What You Need to Know About The Upcoming City Auction

by Nanette Massey

October means it is time again for the City Of Buffalo’s annual in rem auction of properties in default of back taxes. On Thursday, August 30th, the Buffalo Information Sharing Collective held a free public information session at Burning Books on Connecticut Street to give individuals who wish to participate in this year’s auction important background information.

B.I.S.C. is a loosely formed group of people with individual expertise in a variety of fields such as credit and banking, real estate, building and remodeling, and just about any other topics Buffalonians might need help with. “We live in the age of the internet,” said the group’s point man Ahmad Nieves. “So much is coming over, we don’t know what’s real and what is not real and can be easily overwhelmed. To move forward as a society we need to share our resources, and one of those resources is information.” Ahmad owns six pieces of property that he has bought through the city’s auction in past years.

The first step is to go to BuffaloNY.gov/839/Inrem- 51-Foreclosure-Listings on your computer. This list is frequently updated as properties become available. Make your own list of several properties you might wish to target. Secondly, drive by and visit those parcels. Ahmad’s brother, Ayat Nieves of Red Door Real Estate WNY, said this is a crucial piece of homework not to be missed. Tread with caution though. Seemingly abandoned lots are still private property, and standard laws about trespassing still apply. Third, find out which tax district each of your targeted properties falls in. Tax districts 1 through 5 are auctioned on the first day (Friday 10/15), districts 6 through 10 on the second day (10/16), and 11 through 14 on the last (10/17)

Next, secure your monies for purchasing way ahead of time. On the day of the auction buyers are expected to put down a deposit of 20% or $500, whichever number is greater. The rest–plus an additional $325 filing fee–is due by mid-December. Failure to pay in full by that date puts the property back into the city’s pool, and the bidder forfeits their deposit.

Some Things To Keep In Mind Ahmad warned those who bid beyond what they are ready to put down immediately will be politely escorted away by uniformed officials and barred from returning to future auctions. It used to be a common practice that cagey agents would overbid on desirable properties knowing that when they failed to come up with the deposit during the break, the property would be made available again later that day at a steal once competing bidders had unwittingly left. A useful bit of information to keep in mind should you lose a property you had your heart set on to another bidder.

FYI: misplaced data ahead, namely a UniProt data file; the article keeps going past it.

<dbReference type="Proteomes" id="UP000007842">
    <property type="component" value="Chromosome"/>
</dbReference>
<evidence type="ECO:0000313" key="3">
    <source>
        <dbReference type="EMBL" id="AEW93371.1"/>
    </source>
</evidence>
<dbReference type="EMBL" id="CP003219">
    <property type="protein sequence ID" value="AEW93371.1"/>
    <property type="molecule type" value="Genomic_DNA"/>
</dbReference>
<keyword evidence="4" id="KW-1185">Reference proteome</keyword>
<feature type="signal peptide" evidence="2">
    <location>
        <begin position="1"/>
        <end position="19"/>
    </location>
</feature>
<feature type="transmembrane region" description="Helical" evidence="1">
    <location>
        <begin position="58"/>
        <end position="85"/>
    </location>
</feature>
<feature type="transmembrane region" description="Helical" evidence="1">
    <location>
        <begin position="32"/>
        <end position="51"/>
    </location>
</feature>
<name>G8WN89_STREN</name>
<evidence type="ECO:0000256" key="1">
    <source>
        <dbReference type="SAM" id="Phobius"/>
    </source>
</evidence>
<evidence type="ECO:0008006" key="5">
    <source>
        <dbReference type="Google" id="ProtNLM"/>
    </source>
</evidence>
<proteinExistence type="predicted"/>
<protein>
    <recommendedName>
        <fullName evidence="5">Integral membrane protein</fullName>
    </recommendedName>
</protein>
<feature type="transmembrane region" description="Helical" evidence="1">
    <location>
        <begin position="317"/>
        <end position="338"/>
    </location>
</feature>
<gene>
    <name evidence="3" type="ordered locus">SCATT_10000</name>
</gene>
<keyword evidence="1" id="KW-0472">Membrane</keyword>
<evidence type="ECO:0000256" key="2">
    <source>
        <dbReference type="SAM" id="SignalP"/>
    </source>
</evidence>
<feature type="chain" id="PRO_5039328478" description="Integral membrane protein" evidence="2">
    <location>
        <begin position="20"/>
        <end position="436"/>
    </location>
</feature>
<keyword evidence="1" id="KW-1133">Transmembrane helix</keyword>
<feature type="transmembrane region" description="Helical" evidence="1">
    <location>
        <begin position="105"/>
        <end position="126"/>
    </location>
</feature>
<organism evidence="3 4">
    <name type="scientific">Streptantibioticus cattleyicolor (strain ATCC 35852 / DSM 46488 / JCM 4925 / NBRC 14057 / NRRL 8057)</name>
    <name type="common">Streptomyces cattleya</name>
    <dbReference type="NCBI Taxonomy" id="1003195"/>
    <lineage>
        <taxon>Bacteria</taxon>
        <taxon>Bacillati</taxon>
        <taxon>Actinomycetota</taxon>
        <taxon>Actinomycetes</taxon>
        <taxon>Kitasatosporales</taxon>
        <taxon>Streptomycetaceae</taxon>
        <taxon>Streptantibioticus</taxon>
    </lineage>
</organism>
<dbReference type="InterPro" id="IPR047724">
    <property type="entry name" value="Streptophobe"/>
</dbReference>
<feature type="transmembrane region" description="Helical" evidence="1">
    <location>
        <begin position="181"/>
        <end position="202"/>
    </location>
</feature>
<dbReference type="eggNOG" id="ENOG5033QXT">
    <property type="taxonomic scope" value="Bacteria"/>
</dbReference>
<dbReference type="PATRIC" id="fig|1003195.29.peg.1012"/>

If you can spare the time, wait around a little in a last ditch effort to see if circumstances play out such that it becomes available again. It is important to understand that until the auctioneer opens her mouth to announce a particular lot, the current owner still has the right to clear the back debt or negotiate a new settlement with the city. Surprisingly, this actually does happen quite often. That’s one of the reasons you should have several properties in mind going in.

The availability list printed even that morning is not set in stone. If you are a party on the unpleasant end of this transaction, meaning yours is the property being sold, you have a horse in this race too. Every penny beyond your arrears to the city belongs in a check coming back to you.

Yes, you heard correctly. That can mean having your debt wiped out, and a few dollars to make a new start. Many people are unaware of this, and that surplus money languishes in the N.Y. State pot of unclaimed funds. Contact the WNY Law Center to find out how to turn this windfall into real money for you. The bidding starts at $500 for vacant lots, $1,000 for lots with homes.

It used to be the case that one could easily expect to walk away with a sweetheart deal, but not anymore. Word of Buffalo as a city on the “come-up” has spread and out of town, even foreign, investors come to these auctions with deep pockets ready to lay cash on the barrelhead. Reports from last year’s event said many potential individual homesteaders left outbid and scratching their heads. Ahmad put forth that even buying just a vacant lot is a smart investment at this time “because it’s better in your hands than in some developer’s.”

The popularity of urban farming can make that lot an income generator sooner than you think. Local supermarkets such as Lexington Co-op, and especially juice bars like Ashker’s on Elmwood, are very progressive about cooperating with and purchasing from local independent produce growers on a regular basis. Crops like kale, swiss chard and other greens are in high demand.

Burning Books’ facility was standing-room-only for this evening’s presentation. Store owners Leslie Pickering and his wife Theresa bought this location at auction themselves in 2008 for a modest price. The savings on the property “has been a vital element of our business model,” said Leslie. “Because we got it at such a reasonable price, it has enabled us to make space for more arts and cultural events,” instead of only sponsoring those immediately contributing to a pending mortgage payment.

You are now ready to show up armed with facts (and cash) on the weekend of October 15th, 16th, and 17th at downtown’s Buffalo Niagara Convention Center, 153 Franklin Street, at 9am. Parking is always a challenge in this part of town so be sure to time yourself accordingly and bring lots of quarters.

Check the B.I.S.C. Facebook page for future info sessions, also in the Somali and Spanish languages, preceding October 15th.